Woolworths Appeal Dismissed
Woolworths' action against Port Macquarie-Hastings Council in the NSW Court of Appeal over prime real estate in the town's central business district, now being developed by Coles supermarket, has been dismissed.
In 2009, Council entered an agreement to sell land on the corner of Hayward and Gordon Streets in Port Macquarie to Coles, after protracted and unsuccessful negotiations with Woolworths. Council then received a development application for the construction of a new 4000 square metre Coles supermarket with speciality shops.
Woolworths proceeded to take legal action in the NSW Supreme Court against Council, claiming it had not been told that Coles had entered negotiations over the prime piece of real estate at Port Macquarie's CBD gateway. Woolworths further claimed that Council's actions were misleading and contravened the Fair Trading Act.
In July 2010, the NSW Supreme Court dismissed the claim lodged by Woolworths concluding that the company failed to establish that it suffered any loss as a result of Council's conduct and that Council was not liable in any way to Woolworths in respect of its decision to sell the car park site to Coles.
Woolworths then lodged an appeal against the decision with the NSW Court of Appeal with a decision on the matter handed down today (Thursday).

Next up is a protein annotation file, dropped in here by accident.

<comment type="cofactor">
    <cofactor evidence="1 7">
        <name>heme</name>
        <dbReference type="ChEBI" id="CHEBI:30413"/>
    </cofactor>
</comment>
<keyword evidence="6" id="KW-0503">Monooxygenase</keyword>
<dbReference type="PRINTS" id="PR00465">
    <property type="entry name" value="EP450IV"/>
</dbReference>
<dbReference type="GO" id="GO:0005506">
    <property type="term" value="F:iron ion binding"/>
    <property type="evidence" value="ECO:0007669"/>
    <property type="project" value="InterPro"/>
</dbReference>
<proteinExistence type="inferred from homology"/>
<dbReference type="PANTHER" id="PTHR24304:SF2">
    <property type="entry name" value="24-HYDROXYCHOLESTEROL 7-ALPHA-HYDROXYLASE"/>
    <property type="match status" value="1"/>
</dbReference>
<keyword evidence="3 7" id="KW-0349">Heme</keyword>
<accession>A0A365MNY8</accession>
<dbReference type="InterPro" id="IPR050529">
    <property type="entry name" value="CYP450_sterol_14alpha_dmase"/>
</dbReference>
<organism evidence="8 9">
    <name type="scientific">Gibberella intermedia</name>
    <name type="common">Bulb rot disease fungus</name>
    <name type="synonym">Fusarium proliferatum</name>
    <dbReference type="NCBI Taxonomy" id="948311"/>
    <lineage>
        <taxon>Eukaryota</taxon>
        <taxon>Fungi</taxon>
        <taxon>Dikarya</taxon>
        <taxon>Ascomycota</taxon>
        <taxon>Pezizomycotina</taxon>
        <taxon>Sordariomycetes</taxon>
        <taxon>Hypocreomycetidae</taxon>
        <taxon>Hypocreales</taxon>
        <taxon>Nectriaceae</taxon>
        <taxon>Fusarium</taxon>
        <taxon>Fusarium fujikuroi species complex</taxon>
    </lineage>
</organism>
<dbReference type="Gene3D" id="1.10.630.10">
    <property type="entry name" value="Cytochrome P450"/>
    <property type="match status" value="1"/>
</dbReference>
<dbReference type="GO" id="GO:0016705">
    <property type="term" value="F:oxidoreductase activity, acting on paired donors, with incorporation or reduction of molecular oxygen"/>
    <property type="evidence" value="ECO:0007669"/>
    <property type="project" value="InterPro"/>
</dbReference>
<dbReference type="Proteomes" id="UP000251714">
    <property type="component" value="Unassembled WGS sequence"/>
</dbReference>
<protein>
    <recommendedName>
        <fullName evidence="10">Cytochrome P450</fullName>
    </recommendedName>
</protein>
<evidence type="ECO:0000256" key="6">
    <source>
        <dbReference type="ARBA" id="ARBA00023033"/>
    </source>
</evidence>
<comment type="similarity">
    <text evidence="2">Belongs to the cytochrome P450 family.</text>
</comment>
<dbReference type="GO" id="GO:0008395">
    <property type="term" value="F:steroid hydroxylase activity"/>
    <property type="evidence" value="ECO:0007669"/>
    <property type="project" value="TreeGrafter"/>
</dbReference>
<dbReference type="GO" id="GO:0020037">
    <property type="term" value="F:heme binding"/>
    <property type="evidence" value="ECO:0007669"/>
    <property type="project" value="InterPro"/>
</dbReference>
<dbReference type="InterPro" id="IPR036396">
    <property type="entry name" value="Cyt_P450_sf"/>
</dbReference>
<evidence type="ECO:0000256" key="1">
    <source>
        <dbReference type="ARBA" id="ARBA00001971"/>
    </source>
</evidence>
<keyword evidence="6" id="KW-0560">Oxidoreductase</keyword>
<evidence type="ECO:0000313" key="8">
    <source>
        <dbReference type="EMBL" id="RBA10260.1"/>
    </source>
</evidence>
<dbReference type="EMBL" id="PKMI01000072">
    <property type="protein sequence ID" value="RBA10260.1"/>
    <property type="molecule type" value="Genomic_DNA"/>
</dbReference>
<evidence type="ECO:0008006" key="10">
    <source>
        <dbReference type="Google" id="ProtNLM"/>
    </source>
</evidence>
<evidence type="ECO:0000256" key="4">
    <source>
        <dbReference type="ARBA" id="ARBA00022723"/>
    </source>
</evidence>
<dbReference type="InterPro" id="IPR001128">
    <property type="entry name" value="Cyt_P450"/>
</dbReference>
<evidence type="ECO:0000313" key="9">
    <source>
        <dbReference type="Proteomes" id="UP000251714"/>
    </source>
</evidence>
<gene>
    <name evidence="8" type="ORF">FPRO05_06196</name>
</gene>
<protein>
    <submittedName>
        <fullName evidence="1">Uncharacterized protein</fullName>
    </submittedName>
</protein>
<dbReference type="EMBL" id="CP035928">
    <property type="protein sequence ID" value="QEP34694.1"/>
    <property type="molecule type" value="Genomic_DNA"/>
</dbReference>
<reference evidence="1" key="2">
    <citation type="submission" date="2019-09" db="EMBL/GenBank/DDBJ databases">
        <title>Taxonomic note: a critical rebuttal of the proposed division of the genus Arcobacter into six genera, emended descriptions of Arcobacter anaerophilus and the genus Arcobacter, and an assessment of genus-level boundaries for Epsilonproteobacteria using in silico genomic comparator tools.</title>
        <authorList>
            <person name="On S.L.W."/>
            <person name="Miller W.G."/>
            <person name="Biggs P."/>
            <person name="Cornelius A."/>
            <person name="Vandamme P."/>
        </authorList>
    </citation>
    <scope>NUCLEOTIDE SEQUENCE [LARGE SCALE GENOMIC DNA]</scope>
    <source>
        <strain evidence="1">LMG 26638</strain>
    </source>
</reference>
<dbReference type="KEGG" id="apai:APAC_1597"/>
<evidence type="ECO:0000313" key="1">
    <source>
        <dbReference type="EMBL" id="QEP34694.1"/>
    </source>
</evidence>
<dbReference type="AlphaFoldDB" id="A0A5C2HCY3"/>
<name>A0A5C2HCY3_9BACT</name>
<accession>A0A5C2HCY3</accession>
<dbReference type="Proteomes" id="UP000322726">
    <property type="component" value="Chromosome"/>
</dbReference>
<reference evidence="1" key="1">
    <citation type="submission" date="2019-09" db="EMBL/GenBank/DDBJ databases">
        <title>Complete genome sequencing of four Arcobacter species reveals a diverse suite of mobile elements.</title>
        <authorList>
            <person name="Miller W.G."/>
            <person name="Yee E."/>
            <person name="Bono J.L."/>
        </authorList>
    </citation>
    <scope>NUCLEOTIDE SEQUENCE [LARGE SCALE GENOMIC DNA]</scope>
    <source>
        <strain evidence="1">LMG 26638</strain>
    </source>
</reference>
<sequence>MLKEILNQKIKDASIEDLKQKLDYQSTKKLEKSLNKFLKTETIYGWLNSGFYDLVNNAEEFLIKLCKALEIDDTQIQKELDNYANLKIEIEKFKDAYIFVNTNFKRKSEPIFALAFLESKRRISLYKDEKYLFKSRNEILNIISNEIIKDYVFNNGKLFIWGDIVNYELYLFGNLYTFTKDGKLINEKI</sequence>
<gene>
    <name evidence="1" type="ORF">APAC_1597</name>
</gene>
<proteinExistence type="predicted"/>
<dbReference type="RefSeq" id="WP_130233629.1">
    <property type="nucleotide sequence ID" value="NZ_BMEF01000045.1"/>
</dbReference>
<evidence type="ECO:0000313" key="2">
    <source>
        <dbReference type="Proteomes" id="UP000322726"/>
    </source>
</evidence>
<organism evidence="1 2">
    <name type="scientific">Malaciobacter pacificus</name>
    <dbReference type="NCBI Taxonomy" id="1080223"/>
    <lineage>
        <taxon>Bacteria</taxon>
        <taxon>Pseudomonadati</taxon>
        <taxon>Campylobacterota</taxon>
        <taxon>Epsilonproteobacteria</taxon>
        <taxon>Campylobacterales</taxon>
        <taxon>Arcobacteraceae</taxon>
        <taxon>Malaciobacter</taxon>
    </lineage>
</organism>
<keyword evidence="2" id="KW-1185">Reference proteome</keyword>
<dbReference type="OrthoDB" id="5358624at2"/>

The NSW Court of Appeal unanimously upheld the original judgment of Justice Hammerschlag who made findings that, although Council had not informed Woolworths that Coles had become interested in acquiring the site, it was inherently unlikely, given how far the parties were apart in their negotiations, that Woolworths would have immediately abandoned its own position and exchanged contracts on Council's terms.
Although not necessary to make any formal finding given the dismissal of the appeal on this basis, the Court of Appeal also expressed a view that, although Woolworths was initially a successful party under an Expression of Interest to buy the land, given the amount of time that had elapsed since the initial EOI and the relationship between the parties on the terms of the sale, any possible expectation that Woolworths should have been told that its dealings with Council were no longer on an exclusive basis, must have ended before the date contracts were exchanged with Coles.
It was therefore the view of the Court of Appeal that Council did not engage in any misleading or deceptive conduct when negotiating and exchanging contracts with Coles.
Acting General Manager Jeffery Sharp said the NSW Court of Appeal decision is a fantastic outcome for Council and ends what has been a lengthy and costly legal process for all parties involved.
"We are delighted that the NSW Court of Appeal has dismissed Woolworths' appeal against the original decision handed down by the NSW Supreme Court last year," Mr Sharp said.
"We are now able to continue on with our core business whilst not having the concern of legal proceedings.
"The decision also validates Council's handling of the matter in the original negotiations with Woolworths and Coles."
Woolworths has been ordered to pay Council's costs.